Lyceum Variety Nights are back at The Lyceum Theatre Edinburgh, and as many reviewers will tell you, there are few phrases that can strike potential terror into you more than the great trips into the unknown offered by “amateur dramatics” and “variety nights”. To keep this one a real surprise I had deliberately not looked at any of the online listings for the line-up or content...I wanted this to be a real unknown and possibly a good surprise.
Lyceum Variety Nights are back at this venue as part of new artistic director David Greig’s vision to make the theatre both an artistic and community hub, and with Flint & Pitch incorporating this event into their core review programme, this first of two (next one Sunday 26th February 2017) events at this venue was a carefully selected programme of established and emerging talent from the world of music, writing and spoken word and as far away from any images of “variety night terrors” that I might have had in my mind.
Spoken word featured heavily in this show, and Christopher Brookmyre, Jenna Watt, Andrew Greig with Leo Glaister, Luke Wright, and Rachel Amey provided wide ranging examples of the endless variances in stories and messages possible with words. All of our wordsmiths had something unique to say, but Luke Wright seemed to be having the most fun at times with a playful and instinctive use of words in his poetry as well as a great understanding of the meter, cadence and rhythm of words themselves. Words are wonderful things with the power to literally inspire and change lives and it was a joy to watch their creative use on stage tonight.
Music was from Emma Pollock and the band “A New International”, and the contrast between the two musically was interesting. Emma has of course already made her creative mark with bands including The Delgados and The Burns Unit, but this set featured three songs from her new album “In Search of Harperfield” which took us into songs about the often less than happy events that we all have to face at sometime in our life. Performed songs “Cannot Keep a Secret” and “Intermission” provided stark contrasts in their subject matter while “In The Company of The Damned” gave us all an insight into the dynamics of school relationships. These three songs illustrated not only the musical talents of Emma, but her skilful and insightful use of words as a songwriter.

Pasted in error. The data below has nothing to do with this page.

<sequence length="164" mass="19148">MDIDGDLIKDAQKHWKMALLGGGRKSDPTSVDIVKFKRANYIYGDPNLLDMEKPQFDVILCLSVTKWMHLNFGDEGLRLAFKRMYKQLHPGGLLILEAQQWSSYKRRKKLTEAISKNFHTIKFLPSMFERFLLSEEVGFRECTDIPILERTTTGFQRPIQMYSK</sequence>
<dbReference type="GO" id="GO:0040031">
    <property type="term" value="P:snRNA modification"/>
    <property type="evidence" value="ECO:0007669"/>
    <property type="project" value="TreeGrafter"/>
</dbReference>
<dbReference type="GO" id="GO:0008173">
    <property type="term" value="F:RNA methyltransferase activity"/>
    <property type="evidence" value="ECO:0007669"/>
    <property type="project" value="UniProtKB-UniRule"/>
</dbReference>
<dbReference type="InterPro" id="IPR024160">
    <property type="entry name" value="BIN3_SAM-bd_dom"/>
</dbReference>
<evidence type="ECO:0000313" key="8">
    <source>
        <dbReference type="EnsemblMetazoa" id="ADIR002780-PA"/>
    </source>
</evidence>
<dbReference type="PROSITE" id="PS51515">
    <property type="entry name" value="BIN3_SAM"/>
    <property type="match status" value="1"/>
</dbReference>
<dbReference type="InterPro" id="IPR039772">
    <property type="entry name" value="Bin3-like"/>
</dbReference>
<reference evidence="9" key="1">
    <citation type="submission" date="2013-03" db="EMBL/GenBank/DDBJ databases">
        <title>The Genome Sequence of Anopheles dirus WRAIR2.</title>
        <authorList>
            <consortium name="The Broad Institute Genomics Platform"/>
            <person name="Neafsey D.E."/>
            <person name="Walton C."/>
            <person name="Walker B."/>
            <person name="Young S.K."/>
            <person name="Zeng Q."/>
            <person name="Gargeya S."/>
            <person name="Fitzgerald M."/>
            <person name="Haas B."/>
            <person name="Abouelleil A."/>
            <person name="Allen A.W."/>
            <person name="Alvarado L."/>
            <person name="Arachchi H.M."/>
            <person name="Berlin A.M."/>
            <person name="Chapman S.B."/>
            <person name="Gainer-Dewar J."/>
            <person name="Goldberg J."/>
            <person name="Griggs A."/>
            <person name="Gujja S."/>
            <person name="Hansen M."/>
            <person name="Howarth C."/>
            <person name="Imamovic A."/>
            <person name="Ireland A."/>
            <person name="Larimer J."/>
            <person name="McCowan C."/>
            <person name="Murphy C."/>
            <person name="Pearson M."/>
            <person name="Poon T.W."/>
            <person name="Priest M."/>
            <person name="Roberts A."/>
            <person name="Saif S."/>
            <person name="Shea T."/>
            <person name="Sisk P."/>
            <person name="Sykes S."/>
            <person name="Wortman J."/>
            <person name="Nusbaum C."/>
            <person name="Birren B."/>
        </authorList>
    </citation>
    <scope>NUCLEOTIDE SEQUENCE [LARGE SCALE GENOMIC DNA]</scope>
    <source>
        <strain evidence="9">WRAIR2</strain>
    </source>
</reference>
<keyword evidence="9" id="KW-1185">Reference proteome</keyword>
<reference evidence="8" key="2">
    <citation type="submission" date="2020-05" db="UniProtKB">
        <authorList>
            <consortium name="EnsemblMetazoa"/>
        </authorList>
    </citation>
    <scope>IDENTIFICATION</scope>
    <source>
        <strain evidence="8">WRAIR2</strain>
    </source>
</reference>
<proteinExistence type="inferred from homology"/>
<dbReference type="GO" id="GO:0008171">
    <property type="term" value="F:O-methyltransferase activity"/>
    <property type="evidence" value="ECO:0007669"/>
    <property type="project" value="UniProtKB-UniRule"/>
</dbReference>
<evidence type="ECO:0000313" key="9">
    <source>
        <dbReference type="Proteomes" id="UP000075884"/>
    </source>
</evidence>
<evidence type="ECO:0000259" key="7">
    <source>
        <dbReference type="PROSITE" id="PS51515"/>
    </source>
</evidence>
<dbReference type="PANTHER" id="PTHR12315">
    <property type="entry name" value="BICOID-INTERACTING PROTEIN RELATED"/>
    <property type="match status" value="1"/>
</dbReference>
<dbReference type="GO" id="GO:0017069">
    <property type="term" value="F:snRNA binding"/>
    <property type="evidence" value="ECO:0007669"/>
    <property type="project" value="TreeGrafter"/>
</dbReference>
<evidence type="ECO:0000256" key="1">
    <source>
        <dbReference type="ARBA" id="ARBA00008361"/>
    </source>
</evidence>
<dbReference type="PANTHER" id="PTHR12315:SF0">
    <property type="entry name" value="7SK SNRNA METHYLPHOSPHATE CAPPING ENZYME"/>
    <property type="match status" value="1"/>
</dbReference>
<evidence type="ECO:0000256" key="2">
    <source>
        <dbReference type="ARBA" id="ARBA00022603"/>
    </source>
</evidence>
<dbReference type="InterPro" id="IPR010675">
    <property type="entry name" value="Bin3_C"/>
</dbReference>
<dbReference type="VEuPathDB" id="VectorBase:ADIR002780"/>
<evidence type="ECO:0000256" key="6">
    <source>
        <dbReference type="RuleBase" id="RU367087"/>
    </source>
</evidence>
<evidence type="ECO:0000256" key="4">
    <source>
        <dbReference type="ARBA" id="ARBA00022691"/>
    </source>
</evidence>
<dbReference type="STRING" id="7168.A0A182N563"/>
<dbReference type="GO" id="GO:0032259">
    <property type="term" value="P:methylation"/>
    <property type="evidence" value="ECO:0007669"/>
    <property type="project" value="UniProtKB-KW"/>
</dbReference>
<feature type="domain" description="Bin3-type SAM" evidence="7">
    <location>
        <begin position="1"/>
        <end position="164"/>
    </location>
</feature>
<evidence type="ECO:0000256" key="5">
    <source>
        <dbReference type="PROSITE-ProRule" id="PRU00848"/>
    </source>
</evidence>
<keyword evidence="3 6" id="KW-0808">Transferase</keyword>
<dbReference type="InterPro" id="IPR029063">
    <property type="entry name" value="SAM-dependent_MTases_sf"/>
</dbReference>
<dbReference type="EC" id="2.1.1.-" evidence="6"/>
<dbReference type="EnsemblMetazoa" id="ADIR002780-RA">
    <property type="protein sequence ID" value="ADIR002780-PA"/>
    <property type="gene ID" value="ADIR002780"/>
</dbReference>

For more information on Emma Pollock and her new album visit
As most reviewers will probably tell you, listening to so many performances can at times make you just want something special to happen on stage that was not expected. That little magical moment for me tonight was hearing the band A New International and the unique sound and stage presence of singer and writer “Biff Smith”. This band opened and closed the show, and “Tenterhooks” has just become one of my favourite songs of the year. I have checked a few online resources before writing this review and due to the issues of sound compression on music files out there, there is nothing that does any justice to hearing Biff Smith perform live. If you get the chance to hear this band performing anywhere near you soon, take the opportunity to go and see them.
For more information on the band visit
With our comperes Sian Bevan and Jenny Lindsay providing warm introductions and good humoured links between the acts (not an easy job to do), this was just an enjoyable evening that I hope develops well beyond its current two date run.
More information on Flint & Pitch Events at
Review by Tom King